Australian heavy vehicle laws will see a range of changes from 1 July 2017, according to the National Heavy Vehicle Regulator (NHVR).
The changes come on the back of an update to the National Heavy Vehicle Inspection Manual (NHVINM), explained NHVR CEO, Sal Petroccitto, which has become the standard for heavy vehicle inspections carried out in all jurisdictions except Western Australia.
According to Petroccitto, the changes – referred to as version 2.2 – are mainly aimed at “improving roadside compliance activities and reducing the compliance burden for industry”.
Key changes include introducing ‘self-clearing’ defect notices – effectively an additional type of defect notice for “defective vehicles that do not pose a safety risk” or if the vehicle’s number plate is obscured.
“Self-clearing defects do not require an inspection of the vehicle by an approved person for the purpose of having the self-clearing defect notice cleared,” the NHVR explained in a recent briefing.
An offence has also been created for failing to display and maintain National Heavy Vehicle Accreditation Scheme labels on heavy vehicles under the Maintenance Management Accreditation scheme and the Mass Management Accreditation scheme, the Regulator explained.
Other changes include an alignment of the performance measures used when conducting machine-based brake testing, clearer requirements for lights, reflectors and reflective tape, as well as updates to requirements for vehicle dimensions.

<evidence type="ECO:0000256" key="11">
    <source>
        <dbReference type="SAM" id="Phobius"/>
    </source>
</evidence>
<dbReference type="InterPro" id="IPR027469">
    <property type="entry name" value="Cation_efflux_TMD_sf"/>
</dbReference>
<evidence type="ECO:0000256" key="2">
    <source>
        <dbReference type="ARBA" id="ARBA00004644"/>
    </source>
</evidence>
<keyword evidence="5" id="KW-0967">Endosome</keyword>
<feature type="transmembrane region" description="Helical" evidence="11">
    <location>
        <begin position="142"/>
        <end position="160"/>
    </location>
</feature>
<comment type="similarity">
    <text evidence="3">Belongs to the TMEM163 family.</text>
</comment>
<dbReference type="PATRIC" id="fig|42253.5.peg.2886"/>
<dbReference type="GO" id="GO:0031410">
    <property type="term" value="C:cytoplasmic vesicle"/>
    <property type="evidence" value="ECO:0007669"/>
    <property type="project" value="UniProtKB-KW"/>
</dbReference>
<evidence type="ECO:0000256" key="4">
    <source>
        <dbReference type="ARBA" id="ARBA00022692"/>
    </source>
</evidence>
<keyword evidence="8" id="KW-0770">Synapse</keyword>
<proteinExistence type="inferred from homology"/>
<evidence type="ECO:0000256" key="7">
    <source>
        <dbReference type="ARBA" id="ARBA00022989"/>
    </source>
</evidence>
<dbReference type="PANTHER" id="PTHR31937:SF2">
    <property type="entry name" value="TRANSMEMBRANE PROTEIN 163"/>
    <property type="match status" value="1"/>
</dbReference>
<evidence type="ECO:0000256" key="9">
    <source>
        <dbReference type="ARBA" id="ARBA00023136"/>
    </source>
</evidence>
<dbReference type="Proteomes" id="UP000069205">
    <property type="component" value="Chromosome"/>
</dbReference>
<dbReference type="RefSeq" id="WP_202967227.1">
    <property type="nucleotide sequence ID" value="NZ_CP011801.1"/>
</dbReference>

“These latest amendments are part of our commitment to continuous improvement of the manual and we welcome your contributions and feedback,” said Petroccitto.
Brake performance testing
One of the key changes included in version 2.2 is an alignment of the performance measures used when conducting machine-based brake testing, primarily roller brake testing. More information about these changes is available in the Vehicle Standards Guide (VSG-15) NHVIM Fact Sheet – Brake Testing.
Lights and reflectors
Additional reasons have now been included in the Lights and Reflectors section of the Manual for reflectors, daytime running lights and conspicuity markings. These changes were made in response to industry requests for clear requirements when inspecting these components and include new reasons for rejection, for example when conspicuity markings do not continue for at least 80 per cent of the length or width of the vehicle.
“Minor changes” have reportedly been made to the requirements for vehicle length to make the requirements easier to understand – especially for semi-trailers and dog-trailers – and also include dimension requirements for trailers used in road trains. For example, the distance from the point of articulation to the rear of a trailer is set at 13.6m for a refrigerated semi-trailer not used in a road train or B-double combination, 13.2m for a semitrailer not used in a road train or B-double combination, and 12.3m for another semitrailer or dog trailer. For a road train, the drawbar has to at least 3.0m long from the centre of the coupling to the front articulation point.
Fifth wheels and turntables may now also be rejected due wear or adjustment of the kingpin locking mechanism beyond the manufacturer’s specifications.
More detailed information on the exact changes that have been made can be found here.
This article originally appeared on Prime Mover Magazine.